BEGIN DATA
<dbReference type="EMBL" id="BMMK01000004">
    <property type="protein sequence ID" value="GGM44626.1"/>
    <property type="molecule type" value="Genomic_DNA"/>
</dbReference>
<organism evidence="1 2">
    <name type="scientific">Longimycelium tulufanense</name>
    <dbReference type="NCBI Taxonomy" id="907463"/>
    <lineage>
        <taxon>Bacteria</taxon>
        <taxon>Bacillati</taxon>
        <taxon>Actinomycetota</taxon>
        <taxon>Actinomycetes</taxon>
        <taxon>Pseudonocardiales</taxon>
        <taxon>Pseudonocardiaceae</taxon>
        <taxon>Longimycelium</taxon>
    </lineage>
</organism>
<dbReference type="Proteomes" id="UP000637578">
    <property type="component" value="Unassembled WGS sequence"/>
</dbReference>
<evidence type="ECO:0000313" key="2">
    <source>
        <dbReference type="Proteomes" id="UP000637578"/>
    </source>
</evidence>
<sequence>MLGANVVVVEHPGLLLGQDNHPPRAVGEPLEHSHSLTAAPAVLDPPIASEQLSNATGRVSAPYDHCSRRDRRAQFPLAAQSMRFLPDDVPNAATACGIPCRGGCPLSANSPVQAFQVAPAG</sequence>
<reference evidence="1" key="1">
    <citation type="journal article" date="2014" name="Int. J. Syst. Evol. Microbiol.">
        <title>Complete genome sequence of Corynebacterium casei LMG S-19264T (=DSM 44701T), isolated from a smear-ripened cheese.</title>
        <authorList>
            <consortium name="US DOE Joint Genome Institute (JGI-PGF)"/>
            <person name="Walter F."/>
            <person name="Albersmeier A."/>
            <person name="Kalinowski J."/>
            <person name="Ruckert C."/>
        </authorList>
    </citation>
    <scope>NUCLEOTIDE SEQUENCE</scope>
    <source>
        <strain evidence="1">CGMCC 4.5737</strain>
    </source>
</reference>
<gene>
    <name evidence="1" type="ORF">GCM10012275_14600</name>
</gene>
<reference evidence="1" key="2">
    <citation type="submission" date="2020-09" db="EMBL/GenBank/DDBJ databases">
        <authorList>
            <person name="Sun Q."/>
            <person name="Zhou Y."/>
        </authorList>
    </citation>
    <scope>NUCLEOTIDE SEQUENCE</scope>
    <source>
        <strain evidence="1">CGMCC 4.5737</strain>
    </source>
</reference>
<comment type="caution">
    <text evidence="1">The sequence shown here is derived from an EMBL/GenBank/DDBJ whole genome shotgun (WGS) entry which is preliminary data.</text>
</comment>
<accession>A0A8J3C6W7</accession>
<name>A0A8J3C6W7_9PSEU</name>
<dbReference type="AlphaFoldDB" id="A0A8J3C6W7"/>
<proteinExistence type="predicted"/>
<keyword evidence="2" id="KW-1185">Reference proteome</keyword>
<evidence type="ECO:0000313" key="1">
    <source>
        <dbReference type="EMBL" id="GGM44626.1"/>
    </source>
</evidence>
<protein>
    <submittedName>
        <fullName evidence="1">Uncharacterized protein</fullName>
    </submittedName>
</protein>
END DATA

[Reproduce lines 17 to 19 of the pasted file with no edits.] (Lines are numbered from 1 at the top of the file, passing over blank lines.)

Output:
</organism>
<dbReference type="Proteomes" id="UP000637578">
    <property type="component" value="Unassembled WGS sequence"/>